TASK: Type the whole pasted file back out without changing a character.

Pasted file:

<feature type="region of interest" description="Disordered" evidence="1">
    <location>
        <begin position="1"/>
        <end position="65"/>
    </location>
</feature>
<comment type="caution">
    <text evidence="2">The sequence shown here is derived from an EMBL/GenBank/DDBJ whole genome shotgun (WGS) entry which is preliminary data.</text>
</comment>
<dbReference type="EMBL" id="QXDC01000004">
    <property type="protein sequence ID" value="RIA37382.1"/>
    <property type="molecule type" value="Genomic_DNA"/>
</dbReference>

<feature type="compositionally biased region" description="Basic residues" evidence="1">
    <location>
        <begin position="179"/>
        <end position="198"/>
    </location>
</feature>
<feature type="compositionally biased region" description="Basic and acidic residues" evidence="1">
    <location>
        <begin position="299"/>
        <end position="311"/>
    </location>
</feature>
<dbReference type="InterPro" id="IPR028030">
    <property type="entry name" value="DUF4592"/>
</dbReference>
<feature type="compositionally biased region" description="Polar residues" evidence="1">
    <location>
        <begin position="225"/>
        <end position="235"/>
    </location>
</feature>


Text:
<feature type="region of interest" description="Disordered" evidence="1">
    <location>
        <begin position="1"/>
        <end position="65"/>
    </location>
</feature>
<comment type="caution">
    <text evidence="2">The sequence shown here is derived from an EMBL/GenBank/DDBJ whole genome shotgun (WGS) entry which is preliminary data.</text>
</comment>
<dbReference type="EMBL" id="QXDC01000004">
    <property type="protein sequence ID" value="RIA37382.1"/>
    <property type="molecule type" value="Genomic_DNA"/>
</dbReference>

<feature type="compositionally biased region" description="Basic residues" evidence="1">
    <location>
        <begin position="179"/>
        <end position="198"/>
    </location>
</feature>
<feature type="compositionally biased region" description="Basic and acidic residues" evidence="1">
    <location>
        <begin position="299"/>
        <end position="311"/>
    </location>
</feature>
<dbReference type="InterPro" id="IPR028030">
    <property type="entry name" value="DUF4592"/>
</dbReference>
<feature type="compositionally biased region" description="Polar residues" evidence="1">
    <location>
        <begin position="225"/>
        <end position="235"/>
    </location>
</feature>